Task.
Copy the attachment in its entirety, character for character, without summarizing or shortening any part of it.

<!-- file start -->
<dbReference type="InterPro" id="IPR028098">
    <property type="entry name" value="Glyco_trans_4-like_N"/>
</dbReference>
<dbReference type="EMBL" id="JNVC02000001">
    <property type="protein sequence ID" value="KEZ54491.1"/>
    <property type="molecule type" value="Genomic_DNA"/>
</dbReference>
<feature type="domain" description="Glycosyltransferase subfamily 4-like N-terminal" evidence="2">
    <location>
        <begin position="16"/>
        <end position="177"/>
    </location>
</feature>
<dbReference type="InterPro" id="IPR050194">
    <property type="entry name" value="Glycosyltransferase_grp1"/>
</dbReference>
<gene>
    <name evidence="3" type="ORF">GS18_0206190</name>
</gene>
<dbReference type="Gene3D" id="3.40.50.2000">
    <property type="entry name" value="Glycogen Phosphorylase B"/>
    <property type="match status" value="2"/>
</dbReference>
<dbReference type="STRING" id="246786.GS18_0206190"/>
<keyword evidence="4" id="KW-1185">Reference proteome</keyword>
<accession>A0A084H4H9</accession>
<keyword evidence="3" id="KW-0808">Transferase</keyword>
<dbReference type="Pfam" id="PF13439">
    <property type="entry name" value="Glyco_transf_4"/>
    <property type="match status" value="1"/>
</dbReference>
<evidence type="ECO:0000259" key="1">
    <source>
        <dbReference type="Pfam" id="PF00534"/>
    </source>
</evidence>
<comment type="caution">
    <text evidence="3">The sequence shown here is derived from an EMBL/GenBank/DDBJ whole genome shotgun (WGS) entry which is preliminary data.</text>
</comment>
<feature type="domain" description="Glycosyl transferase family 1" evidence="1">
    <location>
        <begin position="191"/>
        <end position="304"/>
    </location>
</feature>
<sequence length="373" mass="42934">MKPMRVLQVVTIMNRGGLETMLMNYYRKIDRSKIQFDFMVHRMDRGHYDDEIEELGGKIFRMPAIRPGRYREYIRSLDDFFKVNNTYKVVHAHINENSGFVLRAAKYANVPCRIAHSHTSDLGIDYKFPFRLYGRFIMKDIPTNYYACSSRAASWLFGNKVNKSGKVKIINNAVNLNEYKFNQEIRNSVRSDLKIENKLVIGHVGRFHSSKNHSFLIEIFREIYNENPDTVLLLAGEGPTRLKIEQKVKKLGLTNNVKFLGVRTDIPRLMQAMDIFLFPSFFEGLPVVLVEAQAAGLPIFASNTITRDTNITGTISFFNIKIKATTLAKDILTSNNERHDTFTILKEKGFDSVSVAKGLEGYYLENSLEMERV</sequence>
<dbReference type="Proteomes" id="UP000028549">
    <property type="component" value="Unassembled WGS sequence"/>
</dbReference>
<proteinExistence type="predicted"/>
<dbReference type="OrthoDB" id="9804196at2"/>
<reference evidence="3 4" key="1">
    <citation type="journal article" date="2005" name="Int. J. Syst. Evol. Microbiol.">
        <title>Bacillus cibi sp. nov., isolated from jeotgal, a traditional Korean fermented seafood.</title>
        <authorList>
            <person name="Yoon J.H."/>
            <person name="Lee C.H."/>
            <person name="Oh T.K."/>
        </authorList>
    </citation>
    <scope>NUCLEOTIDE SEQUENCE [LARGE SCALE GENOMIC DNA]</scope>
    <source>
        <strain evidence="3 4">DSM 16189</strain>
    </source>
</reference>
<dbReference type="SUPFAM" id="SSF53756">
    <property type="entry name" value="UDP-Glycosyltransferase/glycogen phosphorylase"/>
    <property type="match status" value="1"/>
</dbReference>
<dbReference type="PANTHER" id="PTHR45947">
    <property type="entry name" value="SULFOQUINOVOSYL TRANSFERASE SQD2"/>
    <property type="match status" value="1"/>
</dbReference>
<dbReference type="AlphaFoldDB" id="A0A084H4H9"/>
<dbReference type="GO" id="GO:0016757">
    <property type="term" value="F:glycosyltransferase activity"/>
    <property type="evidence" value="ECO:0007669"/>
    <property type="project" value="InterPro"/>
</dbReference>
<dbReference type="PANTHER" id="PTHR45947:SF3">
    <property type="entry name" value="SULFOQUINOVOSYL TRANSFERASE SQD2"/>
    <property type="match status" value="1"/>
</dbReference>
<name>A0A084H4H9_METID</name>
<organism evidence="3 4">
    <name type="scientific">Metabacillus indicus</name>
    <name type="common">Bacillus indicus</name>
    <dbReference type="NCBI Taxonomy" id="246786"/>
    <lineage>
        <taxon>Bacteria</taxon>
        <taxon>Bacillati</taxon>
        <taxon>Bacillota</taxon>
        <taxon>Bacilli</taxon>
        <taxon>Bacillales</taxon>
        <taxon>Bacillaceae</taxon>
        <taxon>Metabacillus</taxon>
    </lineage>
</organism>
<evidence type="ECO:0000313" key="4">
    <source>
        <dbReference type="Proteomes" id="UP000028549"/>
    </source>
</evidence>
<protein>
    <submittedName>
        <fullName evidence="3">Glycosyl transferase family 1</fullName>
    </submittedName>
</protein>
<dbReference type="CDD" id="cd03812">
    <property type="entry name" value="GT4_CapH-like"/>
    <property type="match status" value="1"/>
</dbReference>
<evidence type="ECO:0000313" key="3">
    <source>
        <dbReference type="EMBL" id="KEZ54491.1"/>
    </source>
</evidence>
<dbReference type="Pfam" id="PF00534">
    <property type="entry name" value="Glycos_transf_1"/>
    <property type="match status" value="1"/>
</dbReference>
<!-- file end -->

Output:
<dbReference type="InterPro" id="IPR028098">
    <property type="entry name" value="Glyco_trans_4-like_N"/>
</dbReference>
<dbReference type="EMBL" id="JNVC02000001">
    <property type="protein sequence ID" value="KEZ54491.1"/>
    <property type="molecule type" value="Genomic_DNA"/>
</dbReference>
<feature type="domain" description="Glycosyltransferase subfamily 4-like N-terminal" evidence="2">
    <location>
        <begin position="16"/>
        <end position="177"/>
    </location>
</feature>
<dbReference type="InterPro" id="IPR050194">
    <property type="entry name" value="Glycosyltransferase_grp1"/>
</dbReference>
<gene>
    <name evidence="3" type="ORF">GS18_0206190</name>
</gene>
<dbReference type="Gene3D" id="3.40.50.2000">
    <property type="entry name" value="Glycogen Phosphorylase B"/>
    <property type="match status" value="2"/>
</dbReference>
<dbReference type="STRING" id="246786.GS18_0206190"/>
<keyword evidence="4" id="KW-1185">Reference proteome</keyword>
<accession>A0A084H4H9</accession>
<keyword evidence="3" id="KW-0808">Transferase</keyword>
<dbReference type="Pfam" id="PF13439">
    <property type="entry name" value="Glyco_transf_4"/>
    <property type="match status" value="1"/>
</dbReference>
<evidence type="ECO:0000259" key="1">
    <source>
        <dbReference type="Pfam" id="PF00534"/>
    </source>
</evidence>
<comment type="caution">
    <text evidence="3">The sequence shown here is derived from an EMBL/GenBank/DDBJ whole genome shotgun (WGS) entry which is preliminary data.</text>
</comment>
<feature type="domain" description="Glycosyl transferase family 1" evidence="1">
    <location>
        <begin position="191"/>
        <end position="304"/>
    </location>
</feature>
<sequence length="373" mass="42934">MKPMRVLQVVTIMNRGGLETMLMNYYRKIDRSKIQFDFMVHRMDRGHYDDEIEELGGKIFRMPAIRPGRYREYIRSLDDFFKVNNTYKVVHAHINENSGFVLRAAKYANVPCRIAHSHTSDLGIDYKFPFRLYGRFIMKDIPTNYYACSSRAASWLFGNKVNKSGKVKIINNAVNLNEYKFNQEIRNSVRSDLKIENKLVIGHVGRFHSSKNHSFLIEIFREIYNENPDTVLLLAGEGPTRLKIEQKVKKLGLTNNVKFLGVRTDIPRLMQAMDIFLFPSFFEGLPVVLVEAQAAGLPIFASNTITRDTNITGTISFFNIKIKATTLAKDILTSNNERHDTFTILKEKGFDSVSVAKGLEGYYLENSLEMERV</sequence>
<dbReference type="Proteomes" id="UP000028549">
    <property type="component" value="Unassembled WGS sequence"/>
</dbReference>
<proteinExistence type="predicted"/>
<dbReference type="OrthoDB" id="9804196at2"/>
<reference evidence="3 4" key="1">
    <citation type="journal article" date="2005" name="Int. J. Syst. Evol. Microbiol.">
        <title>Bacillus cibi sp. nov., isolated from jeotgal, a traditional Korean fermented seafood.</title>
        <authorList>
            <person name="Yoon J.H."/>
            <person name="Lee C.H."/>
            <person name="Oh T.K."/>
        </authorList>
    </citation>
    <scope>NUCLEOTIDE SEQUENCE [LARGE SCALE GENOMIC DNA]</scope>
    <source>
        <strain evidence="3 4">DSM 16189</strain>
    </source>
</reference>
<dbReference type="SUPFAM" id="SSF53756">
    <property type="entry name" value="UDP-Glycosyltransferase/glycogen phosphorylase"/>
    <property type="match status" value="1"/>
</dbReference>
<dbReference type="PANTHER" id="PTHR45947">
    <property type="entry name" value="SULFOQUINOVOSYL TRANSFERASE SQD2"/>
    <property type="match status" value="1"/>
</dbReference>
<dbReference type="AlphaFoldDB" id="A0A084H4H9"/>
<dbReference type="GO" id="GO:0016757">
    <property type="term" value="F:glycosyltransferase activity"/>
    <property type="evidence" value="ECO:0007669"/>
    <property type="project" value="InterPro"/>
</dbReference>
<dbReference type="PANTHER" id="PTHR45947:SF3">
    <property type="entry name" value="SULFOQUINOVOSYL TRANSFERASE SQD2"/>
    <property type="match status" value="1"/>
</dbReference>
<name>A0A084H4H9_METID</name>
<organism evidence="3 4">
    <name type="scientific">Metabacillus indicus</name>
    <name type="common">Bacillus indicus</name>
    <dbReference type="NCBI Taxonomy" id="246786"/>
    <lineage>
        <taxon>Bacteria</taxon>
        <taxon>Bacillati</taxon>
        <taxon>Bacillota</taxon>
        <taxon>Bacilli</taxon>
        <taxon>Bacillales</taxon>
        <taxon>Bacillaceae</taxon>
        <taxon>Metabacillus</taxon>
    </lineage>
</organism>
<evidence type="ECO:0000313" key="4">
    <source>
        <dbReference type="Proteomes" id="UP000028549"/>
    </source>
</evidence>
<protein>
    <submittedName>
        <fullName evidence="3">Glycosyl transferase family 1</fullName>
    </submittedName>
</protein>
<dbReference type="CDD" id="cd03812">
    <property type="entry name" value="GT4_CapH-like"/>
    <property type="match status" value="1"/>
</dbReference>
<evidence type="ECO:0000313" key="3">
    <source>
        <dbReference type="EMBL" id="KEZ54491.1"/>
    </source>
</evidence>
<dbReference type="Pfam" id="PF00534">
    <property type="entry name" value="Glycos_transf_1"/>
    <property type="match status" value="1"/>
</dbReference>